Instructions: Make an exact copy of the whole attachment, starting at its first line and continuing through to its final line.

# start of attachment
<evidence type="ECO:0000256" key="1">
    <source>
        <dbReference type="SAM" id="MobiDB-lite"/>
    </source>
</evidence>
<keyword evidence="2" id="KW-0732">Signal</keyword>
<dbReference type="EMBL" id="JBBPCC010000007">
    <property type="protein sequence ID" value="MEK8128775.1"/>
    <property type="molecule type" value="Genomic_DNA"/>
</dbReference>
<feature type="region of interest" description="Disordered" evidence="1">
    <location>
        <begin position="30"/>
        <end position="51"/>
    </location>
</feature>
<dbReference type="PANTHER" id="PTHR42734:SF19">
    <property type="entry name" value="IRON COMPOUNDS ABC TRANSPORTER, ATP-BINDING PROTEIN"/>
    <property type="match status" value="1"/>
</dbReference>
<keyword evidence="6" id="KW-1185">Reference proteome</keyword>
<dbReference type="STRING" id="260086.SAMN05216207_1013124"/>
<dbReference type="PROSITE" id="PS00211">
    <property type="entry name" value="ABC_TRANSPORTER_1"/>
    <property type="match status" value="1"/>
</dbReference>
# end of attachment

<evidence type="ECO:0000256" key="1">
    <source>
        <dbReference type="SAM" id="MobiDB-lite"/>
    </source>
</evidence>
<keyword evidence="2" id="KW-0732">Signal</keyword>
<dbReference type="EMBL" id="JBBPCC010000007">
    <property type="protein sequence ID" value="MEK8128775.1"/>
    <property type="molecule type" value="Genomic_DNA"/>
</dbReference>
<feature type="region of interest" description="Disordered" evidence="1">
    <location>
        <begin position="30"/>
        <end position="51"/>
    </location>
</feature>
<dbReference type="PANTHER" id="PTHR42734:SF19">
    <property type="entry name" value="IRON COMPOUNDS ABC TRANSPORTER, ATP-BINDING PROTEIN"/>
    <property type="match status" value="1"/>
</dbReference>
<keyword evidence="6" id="KW-1185">Reference proteome</keyword>
<dbReference type="STRING" id="260086.SAMN05216207_1013124"/>
<dbReference type="PROSITE" id="PS00211">
    <property type="entry name" value="ABC_TRANSPORTER_1"/>
    <property type="match status" value="1"/>
</dbReference>